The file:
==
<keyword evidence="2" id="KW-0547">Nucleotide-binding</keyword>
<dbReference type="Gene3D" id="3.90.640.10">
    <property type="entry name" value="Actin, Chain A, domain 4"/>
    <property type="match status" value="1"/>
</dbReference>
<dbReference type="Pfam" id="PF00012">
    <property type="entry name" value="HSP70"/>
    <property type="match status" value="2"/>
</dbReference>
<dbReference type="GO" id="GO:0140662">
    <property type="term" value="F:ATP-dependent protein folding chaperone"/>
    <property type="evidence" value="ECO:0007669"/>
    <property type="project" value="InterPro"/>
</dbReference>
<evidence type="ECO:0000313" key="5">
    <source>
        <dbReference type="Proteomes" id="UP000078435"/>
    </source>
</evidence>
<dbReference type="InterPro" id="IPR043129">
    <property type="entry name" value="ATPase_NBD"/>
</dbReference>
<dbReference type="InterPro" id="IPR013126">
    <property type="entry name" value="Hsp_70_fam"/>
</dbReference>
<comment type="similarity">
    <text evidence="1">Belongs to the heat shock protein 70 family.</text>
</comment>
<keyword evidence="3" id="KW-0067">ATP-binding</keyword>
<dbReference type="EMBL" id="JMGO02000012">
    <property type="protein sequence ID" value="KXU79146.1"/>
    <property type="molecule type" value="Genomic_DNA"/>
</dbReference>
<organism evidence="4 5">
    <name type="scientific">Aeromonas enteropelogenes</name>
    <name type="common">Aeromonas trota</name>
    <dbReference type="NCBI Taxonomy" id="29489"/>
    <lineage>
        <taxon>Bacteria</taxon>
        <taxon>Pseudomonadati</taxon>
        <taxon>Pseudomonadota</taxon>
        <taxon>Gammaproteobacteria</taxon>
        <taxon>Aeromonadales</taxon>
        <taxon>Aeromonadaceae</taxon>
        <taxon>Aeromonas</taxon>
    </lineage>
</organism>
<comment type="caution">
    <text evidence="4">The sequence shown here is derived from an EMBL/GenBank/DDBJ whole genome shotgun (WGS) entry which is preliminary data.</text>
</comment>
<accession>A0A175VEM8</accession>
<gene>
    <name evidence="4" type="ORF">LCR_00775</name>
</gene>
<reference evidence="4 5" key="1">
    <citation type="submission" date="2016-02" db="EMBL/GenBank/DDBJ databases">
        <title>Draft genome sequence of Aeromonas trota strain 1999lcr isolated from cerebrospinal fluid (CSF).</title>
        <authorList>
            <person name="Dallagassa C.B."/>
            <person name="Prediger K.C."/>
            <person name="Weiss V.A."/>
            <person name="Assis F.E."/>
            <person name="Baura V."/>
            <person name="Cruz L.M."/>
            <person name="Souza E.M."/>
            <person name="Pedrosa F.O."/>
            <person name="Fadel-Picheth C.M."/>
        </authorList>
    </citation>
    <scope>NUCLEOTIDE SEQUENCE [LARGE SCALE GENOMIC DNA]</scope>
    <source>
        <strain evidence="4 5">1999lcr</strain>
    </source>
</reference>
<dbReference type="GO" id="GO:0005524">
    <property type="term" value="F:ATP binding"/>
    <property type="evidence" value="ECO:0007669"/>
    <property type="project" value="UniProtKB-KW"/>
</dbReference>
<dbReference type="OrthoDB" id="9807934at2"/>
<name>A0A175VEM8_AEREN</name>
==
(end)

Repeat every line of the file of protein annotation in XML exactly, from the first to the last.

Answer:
<keyword evidence="2" id="KW-0547">Nucleotide-binding</keyword>
<dbReference type="Gene3D" id="3.90.640.10">
    <property type="entry name" value="Actin, Chain A, domain 4"/>
    <property type="match status" value="1"/>
</dbReference>
<dbReference type="Pfam" id="PF00012">
    <property type="entry name" value="HSP70"/>
    <property type="match status" value="2"/>
</dbReference>
<dbReference type="GO" id="GO:0140662">
    <property type="term" value="F:ATP-dependent protein folding chaperone"/>
    <property type="evidence" value="ECO:0007669"/>
    <property type="project" value="InterPro"/>
</dbReference>
<evidence type="ECO:0000313" key="5">
    <source>
        <dbReference type="Proteomes" id="UP000078435"/>
    </source>
</evidence>
<dbReference type="InterPro" id="IPR043129">
    <property type="entry name" value="ATPase_NBD"/>
</dbReference>
<dbReference type="InterPro" id="IPR013126">
    <property type="entry name" value="Hsp_70_fam"/>
</dbReference>
<comment type="similarity">
    <text evidence="1">Belongs to the heat shock protein 70 family.</text>
</comment>
<keyword evidence="3" id="KW-0067">ATP-binding</keyword>
<dbReference type="EMBL" id="JMGO02000012">
    <property type="protein sequence ID" value="KXU79146.1"/>
    <property type="molecule type" value="Genomic_DNA"/>
</dbReference>
<organism evidence="4 5">
    <name type="scientific">Aeromonas enteropelogenes</name>
    <name type="common">Aeromonas trota</name>
    <dbReference type="NCBI Taxonomy" id="29489"/>
    <lineage>
        <taxon>Bacteria</taxon>
        <taxon>Pseudomonadati</taxon>
        <taxon>Pseudomonadota</taxon>
        <taxon>Gammaproteobacteria</taxon>
        <taxon>Aeromonadales</taxon>
        <taxon>Aeromonadaceae</taxon>
        <taxon>Aeromonas</taxon>
    </lineage>
</organism>
<comment type="caution">
    <text evidence="4">The sequence shown here is derived from an EMBL/GenBank/DDBJ whole genome shotgun (WGS) entry which is preliminary data.</text>
</comment>
<accession>A0A175VEM8</accession>
<gene>
    <name evidence="4" type="ORF">LCR_00775</name>
</gene>
<reference evidence="4 5" key="1">
    <citation type="submission" date="2016-02" db="EMBL/GenBank/DDBJ databases">
        <title>Draft genome sequence of Aeromonas trota strain 1999lcr isolated from cerebrospinal fluid (CSF).</title>
        <authorList>
            <person name="Dallagassa C.B."/>
            <person name="Prediger K.C."/>
            <person name="Weiss V.A."/>
            <person name="Assis F.E."/>
            <person name="Baura V."/>
            <person name="Cruz L.M."/>
            <person name="Souza E.M."/>
            <person name="Pedrosa F.O."/>
            <person name="Fadel-Picheth C.M."/>
        </authorList>
    </citation>
    <scope>NUCLEOTIDE SEQUENCE [LARGE SCALE GENOMIC DNA]</scope>
    <source>
        <strain evidence="4 5">1999lcr</strain>
    </source>
</reference>
<dbReference type="GO" id="GO:0005524">
    <property type="term" value="F:ATP binding"/>
    <property type="evidence" value="ECO:0007669"/>
    <property type="project" value="UniProtKB-KW"/>
</dbReference>
<dbReference type="OrthoDB" id="9807934at2"/>
<name>A0A175VEM8_AEREN</name>